Senate Majority Leader Harry Reid, left, and House Speaker John Boehner speak late April 6 after meeting with President Obama at the White House. (Nicholas Kamm / Agence France-Presse)
President Obama said late Wednesday he had "a productive meeting" with congressional lawmakers and expressed hope they can reach a budget deal needed to avert a government shutdown at midnight Friday.
"A government shutdown has real consequences for real people," Obama told reporters at the White House after the hour-plus Oval Office negotiating session. "There is no reason we should not be able to get a deal."
Obama met with House Speaker John Boehner, R-Ohio, and Senate Majority Leader Harry Reid, D-Nev., both of whom made brief statements at the White House saying they are close to a budget agreement.
"We narrowed the issues significantly," Reid said. "Our staffs will work through the night."
Boehner said no deal has been reached, but said "I do believe we made some progress."
Obama also said the issues have been narrowed, and that he expected officials to work through the night. If further progress is not made by Thursday morning, Obama said he will call Boehner and Reid back to the White House.
None of the lawmakers cited specifics from their meeting.
Obama scheduled Wednesday's meeting after Boehner told House Republicans he may bring forth a plan Thursday to extend government funding for a week while negotiators continued working on a longer-term budget.
"The Speaker reinforced that he will continue to fight for the largest spending cuts possible and reminded members that this debate is only a prelude to even larger challenges that lie ahead to reduce spending and create a better environment for job creation in America," said a readout from Boehner's office.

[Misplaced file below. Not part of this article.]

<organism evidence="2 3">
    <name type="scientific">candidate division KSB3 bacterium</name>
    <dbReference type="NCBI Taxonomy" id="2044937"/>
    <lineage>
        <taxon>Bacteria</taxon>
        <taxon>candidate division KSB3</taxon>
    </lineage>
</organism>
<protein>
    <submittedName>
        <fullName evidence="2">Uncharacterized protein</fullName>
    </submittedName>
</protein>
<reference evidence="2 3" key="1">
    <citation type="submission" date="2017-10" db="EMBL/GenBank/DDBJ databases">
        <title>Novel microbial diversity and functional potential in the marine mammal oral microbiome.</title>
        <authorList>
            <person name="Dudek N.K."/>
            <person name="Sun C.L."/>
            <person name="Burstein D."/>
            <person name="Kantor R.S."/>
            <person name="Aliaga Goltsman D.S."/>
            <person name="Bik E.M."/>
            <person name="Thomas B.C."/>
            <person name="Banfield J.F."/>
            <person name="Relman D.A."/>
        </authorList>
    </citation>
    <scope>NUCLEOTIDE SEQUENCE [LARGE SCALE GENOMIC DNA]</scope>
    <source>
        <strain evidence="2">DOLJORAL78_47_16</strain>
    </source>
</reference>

During a town hall earlier Wednesday in Pennsylvania, Obama warned congressional lawmakers that a government shutdown would damage economic recovery. He said the impact would range from a closure of national parks to a lack of federal business loans and mortgage assistance.
"I do not want to see Washington politics stand in the way of American progress," Obama said in Fairless Hills, Pa., not far from Philadelphia.
If the White House and congressional Republicans are unable to reach a budget agreement by Friday, the continuing resolution funding the federal government will expire and the government will shut down except for essential services.
While Boehner floated the idea of a one-week continuing resolution, Obama and Reid said that there have been too many of those already. Reid said earlier Wednesday, before meeting with Obama and Boehner, that the U.S. "shouldn't have to live paycheck to paycheck."
"We want to avoid a shutdown and the terrible consequences that would follow," Reid said. "The only thing Republicans are trying to avoid is making tough choices."